Millennium Post

Narendra Modi fever grips market

It was time for the stock market to strike back. Last Monday, soon after it opened in the aftermath of the announcement of the complete election results and complete rout of Congress in four Hindi heartland states, the market gave a fitting reply to Congress bigwigs’ recent tirade against foreign investors’ exuberance over the possibility of BJP forming the next government, by pumping in large investments in Indian stocks resultantly  pushing up the market to new highs and reiterating foreign investors’ support for Narendra Modi, BJP’s prime ministerial candidate in the coming Lok Sabha polls. Over half-a-billion dollars of overseas funds were invested in the market by foreign institutional investors (FIIs) in one of the biggest single day operation by external entities as both brokers and investors gambled on a  ‘clear majority’ for BJP in the 2014
parliamentary election.

Some likened it to an act of treachery on the part of FIIs, which owe their overwhelming presence in India’s secondary market to foreign investment-friendly policies of successive union finance ministers representing the Congress party. But, the truth is FIIs have long dumped the Congress government as non-performing. Having invested nearly $200 billion in Indian stocks over the years since the country’s IMF World Bank prompted economic reforms, the priority before foreign investors is now investment protection rather than supporting a non-performing government, facing one after another investigations into massive corruption charges. Ironically, even some of India’s top business houses, which have made billions from the government’s pro-big business policies, too have joined hands with FIIs to celebrate a possible Congress defeat in the coming national election by investing large sums in stocks to help lift the market to new highs in keeping with the mood of the general public.
The charge of the foreign fund brigade was predictably led by global investment bank major Goldman Sachs, which attracted ire of Union Industry and Commerce Minister Anand Sharma among other senior Congress leaders for linking the latest surge of Sensex and Nifty, two most important stock indices, with a forecast of Narendra Modi-led BJP forming the next national government after the election. Sharma had snubbed Goldman Sachs for its unwarranted interference in domestic politics. Leading FIIs had predicted, even ahead of pre-poll media surveys, a Congress rout in Hindi heartland and the return of BJP at the Centre after Lok Sabha polls. Their forecast came to be true except in Delhi, where BJP failed to return despite the rout of Congress. It seems the market gauged the public sentiment even better than the media and, of course, of those Congress party leaders. There is a great possibility of the market remaining firm, barring periodical profit bookings which are normal, until the next election and experience another big bull run if Narendra Modi-led BJP forms the government. But, there is an equal possibility of the bubble getting bust if the Lok Sabha election results fall short of the market expectation or its shrewd calculations. The latest election results in Rajasthan, Madhya Pradesh and Chhattisgarh should not be misread as a possible trend in other parts of the country, including larger Hindi speaking states of Uttar Pradesh and Bihar, where regional parties are much stronger than BJP. The Modi brigade is most unlikely have much presence in Southern states, barring possibly Karnataka. The same is the case of two major eastern states of West Bengal and Orissa. In 2004 Lok Sabha elections, BJP did very well in Rajasthan, Madhya Pradesh and Chhattisgarh but mostly trailed in other populous states.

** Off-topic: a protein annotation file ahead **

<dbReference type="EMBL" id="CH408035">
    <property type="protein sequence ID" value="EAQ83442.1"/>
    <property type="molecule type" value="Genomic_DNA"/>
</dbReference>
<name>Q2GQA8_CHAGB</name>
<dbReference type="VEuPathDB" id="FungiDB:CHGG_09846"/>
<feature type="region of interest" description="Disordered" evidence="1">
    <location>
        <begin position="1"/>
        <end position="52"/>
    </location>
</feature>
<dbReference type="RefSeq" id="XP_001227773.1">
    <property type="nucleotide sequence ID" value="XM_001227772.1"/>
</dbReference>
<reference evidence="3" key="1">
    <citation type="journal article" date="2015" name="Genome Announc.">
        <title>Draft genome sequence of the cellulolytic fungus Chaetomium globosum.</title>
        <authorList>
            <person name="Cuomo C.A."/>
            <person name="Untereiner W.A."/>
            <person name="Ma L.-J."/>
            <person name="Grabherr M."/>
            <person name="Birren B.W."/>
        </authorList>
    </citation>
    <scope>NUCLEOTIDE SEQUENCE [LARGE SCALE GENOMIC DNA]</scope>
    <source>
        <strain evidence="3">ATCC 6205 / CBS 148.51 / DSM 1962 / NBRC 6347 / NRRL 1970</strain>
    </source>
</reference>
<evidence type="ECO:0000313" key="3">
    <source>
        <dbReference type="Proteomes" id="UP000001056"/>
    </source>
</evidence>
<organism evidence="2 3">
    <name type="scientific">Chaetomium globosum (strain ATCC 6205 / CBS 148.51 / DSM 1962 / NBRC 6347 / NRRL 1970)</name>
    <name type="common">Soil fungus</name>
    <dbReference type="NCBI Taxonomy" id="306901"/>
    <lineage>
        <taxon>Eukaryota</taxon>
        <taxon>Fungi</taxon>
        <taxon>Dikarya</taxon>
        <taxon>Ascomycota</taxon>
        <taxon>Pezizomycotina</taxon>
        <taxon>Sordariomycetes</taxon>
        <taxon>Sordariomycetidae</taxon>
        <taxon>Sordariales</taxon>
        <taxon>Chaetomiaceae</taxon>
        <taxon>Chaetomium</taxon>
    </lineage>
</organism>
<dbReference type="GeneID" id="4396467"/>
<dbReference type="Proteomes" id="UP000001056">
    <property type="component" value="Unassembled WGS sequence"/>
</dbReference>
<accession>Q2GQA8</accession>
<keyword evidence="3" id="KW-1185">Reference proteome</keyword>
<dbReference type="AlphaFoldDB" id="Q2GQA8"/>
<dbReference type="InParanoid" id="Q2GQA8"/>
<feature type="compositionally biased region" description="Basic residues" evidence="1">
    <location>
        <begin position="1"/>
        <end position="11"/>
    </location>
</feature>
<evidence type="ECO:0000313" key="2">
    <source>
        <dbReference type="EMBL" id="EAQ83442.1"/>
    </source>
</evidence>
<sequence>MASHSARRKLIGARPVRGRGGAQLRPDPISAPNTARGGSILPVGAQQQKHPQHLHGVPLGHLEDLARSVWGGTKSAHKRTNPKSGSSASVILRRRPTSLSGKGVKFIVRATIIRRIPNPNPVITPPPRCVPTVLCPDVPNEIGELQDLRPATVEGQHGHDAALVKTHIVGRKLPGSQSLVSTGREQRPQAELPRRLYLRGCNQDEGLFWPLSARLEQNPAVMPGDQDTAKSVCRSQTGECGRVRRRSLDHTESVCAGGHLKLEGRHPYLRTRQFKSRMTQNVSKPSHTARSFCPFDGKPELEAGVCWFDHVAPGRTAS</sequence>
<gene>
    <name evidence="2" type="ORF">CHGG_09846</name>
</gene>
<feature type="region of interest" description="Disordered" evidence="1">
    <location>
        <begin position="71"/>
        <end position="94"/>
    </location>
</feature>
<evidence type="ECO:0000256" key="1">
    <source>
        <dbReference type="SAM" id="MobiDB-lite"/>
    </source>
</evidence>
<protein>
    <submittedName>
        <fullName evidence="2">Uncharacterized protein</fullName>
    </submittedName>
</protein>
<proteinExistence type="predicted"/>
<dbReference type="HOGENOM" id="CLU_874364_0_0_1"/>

Therefore, the FII-controlled market’s political forecast need not be taken too seriously by domestic investors, especially the retail segment, as it appears to be a high-risk gamble in the absence of any fundamental change in the outlook of India’s economy, which will continue to be bearish for want of large on-ground investment boosters from the cash-strapped government in the fag end of its term. The Congress-led UPA government will at best perform somewhat like a lame-duck administration with its political opposition strongly challenging all its economic measures and fresh infrastructure and investment reforms in a belated bid to bounce back. As a result, economy is likely to get further weakened in the coming months although food inflation may temporarily ease until the middle of April. Generally, December-April represents India’s biggest agriculture and harvesting season. The inflationary trend is bound to peak post-April, next year, portending evil for the economy, retail investors and the UPA government, though not necessarily to the sole advantage of BJP.

Indian economy, at its present state, has no special dream to offer. Yet, next two months are likely to witness a sharp rise in mutual fund (MF) offerings and corporate IPOs and repeat offers. This should not fool retail investors, who have already suffered big losses from highly underperforming MF schemes for nearly five years in the running. If the existing funds flare up, it may be time to sell units and invest the proceeds in tax-free PSU bonds or in mid-term bank fixed deposits offering attractive interest schemes. Incidentally, most active mutual funds are also FII-controlled and subject to price manipulation. For domestic retail investors, caution is the key. They should take very seriously the statutory warning in fine print that ‘mutual funds are subject to risks and investors should read the offer document carefully’.

Both stock market and universal franchise are big financial and political gamble for respective players where sentiment and winds of change often blow in scientifically unpredictable pace and direction. IPA
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